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Plyometrics

(continued)

Benefits of Plyometrics continued...

 

In addition, regular participation in a plyometric training program may help participants control their body weight.

When plyometric training is combined with active warm-ups, stretching exercises, and other weight training, evidence suggests that it may significantly improve an athlete's explosive power.

Because plyometric training strengthens muscles and decreases impact forces on the joints, it may reduce the risk of injury in some people, especially in younger female basketball and soccer players who have a risk of anterior cruciate ligament (ACL) injury that's two to eight times higher than that of their male counterparts. ACL injury-prevention programs -- such as plyometrics -- are designed to enhance the proper nerve/muscle control of the knee, according to the American Orthopaedic Society for Sports Medicine.

 

Risks of Plyometrics

If you're in poor physical condition or have bone or joint problems, you're probably not a good candidate for plyometrics.

But even if you're a seasoned athlete, it's important to remember that any training routine that builds strength through explosive movement is inherently associated with an increased risk of injury. In the sports science community, reported injuries associated with plyometrics programs of depth jumping have stirred considerable debate over the technique's safety. Some experts have even compared plyometrics to the now-discredited technique of high-impact aerobics, which increases the risk of injury to lower-body joints such as the knee and ankle.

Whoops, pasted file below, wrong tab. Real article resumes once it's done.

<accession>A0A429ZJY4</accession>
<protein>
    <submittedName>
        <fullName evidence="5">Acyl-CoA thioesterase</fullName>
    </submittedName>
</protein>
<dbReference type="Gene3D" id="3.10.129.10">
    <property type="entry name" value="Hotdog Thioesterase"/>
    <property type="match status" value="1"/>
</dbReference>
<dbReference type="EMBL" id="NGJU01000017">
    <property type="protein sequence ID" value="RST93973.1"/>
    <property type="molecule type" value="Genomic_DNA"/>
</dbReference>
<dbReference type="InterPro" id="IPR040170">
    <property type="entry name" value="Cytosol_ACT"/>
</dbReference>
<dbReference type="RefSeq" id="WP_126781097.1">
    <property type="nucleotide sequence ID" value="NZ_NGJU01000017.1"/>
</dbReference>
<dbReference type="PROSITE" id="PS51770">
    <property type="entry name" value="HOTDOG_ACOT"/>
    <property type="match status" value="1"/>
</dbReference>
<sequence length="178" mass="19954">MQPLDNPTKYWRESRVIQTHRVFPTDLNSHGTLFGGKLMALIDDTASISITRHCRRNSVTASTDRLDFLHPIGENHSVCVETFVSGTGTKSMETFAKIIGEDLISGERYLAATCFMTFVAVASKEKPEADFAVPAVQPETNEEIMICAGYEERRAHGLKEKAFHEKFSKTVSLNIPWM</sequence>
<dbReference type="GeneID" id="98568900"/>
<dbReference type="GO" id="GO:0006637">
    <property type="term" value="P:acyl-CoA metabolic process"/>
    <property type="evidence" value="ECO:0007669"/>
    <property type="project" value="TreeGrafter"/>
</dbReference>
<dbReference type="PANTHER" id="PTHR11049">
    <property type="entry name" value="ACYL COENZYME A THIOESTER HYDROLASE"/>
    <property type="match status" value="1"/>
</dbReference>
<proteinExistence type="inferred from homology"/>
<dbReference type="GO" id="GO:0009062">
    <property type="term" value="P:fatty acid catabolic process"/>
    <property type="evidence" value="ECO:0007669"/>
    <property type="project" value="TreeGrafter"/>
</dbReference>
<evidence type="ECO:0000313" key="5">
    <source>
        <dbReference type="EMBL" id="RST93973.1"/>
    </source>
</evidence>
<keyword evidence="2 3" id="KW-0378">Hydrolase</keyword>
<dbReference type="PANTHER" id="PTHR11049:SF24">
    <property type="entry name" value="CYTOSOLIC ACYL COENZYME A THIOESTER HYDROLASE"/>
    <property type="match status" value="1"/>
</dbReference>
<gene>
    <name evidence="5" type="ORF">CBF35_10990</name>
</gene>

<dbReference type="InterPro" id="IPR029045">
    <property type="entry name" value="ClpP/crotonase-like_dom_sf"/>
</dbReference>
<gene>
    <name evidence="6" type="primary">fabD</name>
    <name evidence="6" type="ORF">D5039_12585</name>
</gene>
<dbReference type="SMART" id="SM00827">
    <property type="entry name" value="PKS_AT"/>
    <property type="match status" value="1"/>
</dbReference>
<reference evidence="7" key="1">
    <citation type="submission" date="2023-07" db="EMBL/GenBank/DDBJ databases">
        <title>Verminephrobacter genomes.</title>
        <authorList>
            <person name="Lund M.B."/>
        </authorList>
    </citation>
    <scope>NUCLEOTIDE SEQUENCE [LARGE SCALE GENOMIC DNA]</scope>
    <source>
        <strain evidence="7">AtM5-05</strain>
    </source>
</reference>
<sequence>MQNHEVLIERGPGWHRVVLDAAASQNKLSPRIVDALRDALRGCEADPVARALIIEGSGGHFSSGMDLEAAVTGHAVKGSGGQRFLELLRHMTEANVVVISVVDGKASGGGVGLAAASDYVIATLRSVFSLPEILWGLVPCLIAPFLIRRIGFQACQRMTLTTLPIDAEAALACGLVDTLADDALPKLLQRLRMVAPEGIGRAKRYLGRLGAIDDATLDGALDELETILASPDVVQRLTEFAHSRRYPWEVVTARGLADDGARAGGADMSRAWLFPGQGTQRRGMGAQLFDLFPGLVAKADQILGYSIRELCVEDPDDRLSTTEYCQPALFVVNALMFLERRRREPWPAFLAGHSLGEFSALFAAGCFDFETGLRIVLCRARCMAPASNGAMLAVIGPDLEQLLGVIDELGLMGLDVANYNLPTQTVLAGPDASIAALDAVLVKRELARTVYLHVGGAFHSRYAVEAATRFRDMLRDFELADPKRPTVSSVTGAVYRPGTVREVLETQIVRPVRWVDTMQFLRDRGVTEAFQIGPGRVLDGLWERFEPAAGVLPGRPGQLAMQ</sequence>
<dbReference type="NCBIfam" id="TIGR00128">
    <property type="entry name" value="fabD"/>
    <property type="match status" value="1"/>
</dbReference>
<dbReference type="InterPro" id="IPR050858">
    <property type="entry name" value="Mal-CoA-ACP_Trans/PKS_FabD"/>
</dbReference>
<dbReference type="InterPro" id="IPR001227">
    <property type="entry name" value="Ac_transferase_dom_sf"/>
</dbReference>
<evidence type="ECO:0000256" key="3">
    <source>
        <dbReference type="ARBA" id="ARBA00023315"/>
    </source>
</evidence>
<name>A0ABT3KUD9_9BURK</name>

But plyometric training is usually safe and effective. Make sure you've received adequate screening from a sports medicine doctor or therapist and enrolled in a program led by a qualified instructor who matches the exercises to your age and fitness level and teaches proper landing techniques before gradually advancing you to more difficult exercises.

Proper Plyometric Technique Is Essential

Beginners should only train under proper supervision, and start with easy and safe ground-level jump-offs onto padded surfaces such as grass or a gym mat over a wood gym floor.

The most effective plyometric programs emphasize the quality instead of the quantity of jumps, and teach safe landing techniques such as landing from toe to heel from a vertical jump, using the entire foot as a rocker to distribute the impact over a greater surface area, and avoiding excessive side-to-side motion at the knee. To promote low-impact landings, some instructors encourage participants to visualize themselves landing "as light as a feather."

More complicated exercises such as depth jumping should only be gradually introduced over time, and instructors need to assess participants' physical condition and injury status before advancing them to the next level. If necessary, a program can be modified over time to optimize gains and prevent overtraining.

Other important safety considerations include the use of foam or other soft barriers and boxes and jumping surfaces that can't twist on impact. Between training sessions, participants should rest for at least 48 hours.

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WebMD Medical Reference

Reviewed by Melinda Ratini, DO, MS on May 25, 2013
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